The Gilis are an archipelago of three small islands off the northwest coast of Lombok. They comprise Gili Air, Gili Meno and Gili Trawangan. They really are a string of pearls. By the way try not to refer to them as the Gili Islands. This would be a misnomer because Gili means “small island” in the local, Sasek, language.
You can reach the Gilis by boat either from Lombok itself (a short journey of about 20 minutes in speed boat from Bangsal – a bit longer by the regular ferry) or alternatively from Bali (a longer journey of three hours plus).
When you get there you have the small problem of getting yourself and luggage to your chosen accommodation. Automobiles and indeed any motorized traffic are prohibited on the islands so the preferred method of transportation is bicycle or the horse-drawn carriage called a cidomo. These are run by some amiable looking pirates. Best to know the fair cost of journey before you start and agree a price otherwise you will be taken for a ride.
The beaches and swimming on all the Gilis are superb. Clear water and pristine sand. I had heard that there were turtles to be seen but didn’t dare to hope that I would see one. In fact they were ubiquitous we must have seen at least 10 during our two days there. We mostly saw Green turtles but Hawksbill turtles are also resident as well. You could get up really close to them and they were not particularly nervous mainly, I think, seeing the occasional inquisitive snorkeler more as an irritant rather than any threat – they could put on a turn of speed to escape when necessary.
One thing that really exceeded my expectations was the food. We eat really well. Good food of variety and of reasonable cost. The culinary highlight for me was definitely a Sasek style squid curry eaten al fresco on Gili Meno. We enjoyed an excellent Italian meal and the fish was excellent.
Most of our meals were had in small open air salas (as the Thais would describe them) on the beach. A wonderful way to while away the time and looking across to Gunung Rinjani which we had laboriously scaled only 24 hours previously – a wonderful sight.
In fact all views to the east were dominated by Gunung Rinjani which at 12,224 ft is the second highest volcano in Indonesia.
To the west, though much further way, you can in clear conditions catch sight of Gunung Agung on Bali.
These islands I feel are at an important juncture in their development. From my own, admittedly subjective (our stay was relatively short), observation there was reasonable equilibrium between the, often conflicting, demands of both the indigenous population and tourism which did not contemporaneously create undue strains upon the environment. Accommodation was basic but really quite adequately comfortable, the beaches were pristine and the interior of the islands tidy.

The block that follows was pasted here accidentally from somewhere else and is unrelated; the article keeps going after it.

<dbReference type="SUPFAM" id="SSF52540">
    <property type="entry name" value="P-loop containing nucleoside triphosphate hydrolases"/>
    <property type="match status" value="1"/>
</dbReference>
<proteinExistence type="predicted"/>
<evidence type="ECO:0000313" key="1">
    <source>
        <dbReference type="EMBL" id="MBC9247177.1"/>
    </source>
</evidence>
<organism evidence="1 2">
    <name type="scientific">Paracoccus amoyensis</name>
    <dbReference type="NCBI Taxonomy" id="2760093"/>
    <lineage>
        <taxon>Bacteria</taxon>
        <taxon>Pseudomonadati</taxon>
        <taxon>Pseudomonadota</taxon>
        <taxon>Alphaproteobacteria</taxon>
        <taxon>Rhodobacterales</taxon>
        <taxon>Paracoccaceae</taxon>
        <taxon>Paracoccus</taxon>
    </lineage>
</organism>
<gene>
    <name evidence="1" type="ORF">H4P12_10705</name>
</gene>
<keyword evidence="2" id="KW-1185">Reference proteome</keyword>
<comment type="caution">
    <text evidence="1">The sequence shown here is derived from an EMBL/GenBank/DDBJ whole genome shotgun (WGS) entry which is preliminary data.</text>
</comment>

A very good indicator is the state of the coral. At the Tunku Abdul Rahman Marine Park in Sabah an analogous set of islands can be found off Kota Kinabalu but the coral is in relatively poor condition having been pulverized by dynamite and past irresponsible tourism. Laudable attempts are now being made by the authorities to reverse this damage but coral is an extremely sensitive organism and grows very slowly.
Fishing yes but not overfishing. The sight of the locals fishing with their long rods and single lines over the reefs was quite picturesque and really this is a sustainable method of fishing. In fact divers and snorkelers (those who do so from a boat) have to pay a fee to fund a monthly compensation scheme for local fishermen so that they keep to designated areas and desist from fishing with invasive methods such as dynamite and cyanide. The scheme has proved to be very successful as evidenced by the coral structures around the islands which remain in reasonable condition.
There are occasional power cuts (“brown and black outs” an Indonesian wide phenomenon) but these caused no real imposition to us vacationers (though no doubt local residents would be highly irritated). The real problems will come upon the arrival of the ubiquitous “5 star” hotel which I think will ruin the character and casual atmosphere of these islands not to mention the accompanying strains upon infrastructure and environment – just look at what has happened to Phuket over the past 30 years.
After a relaxed and laid back couple of days we were sorry to have to return to the world.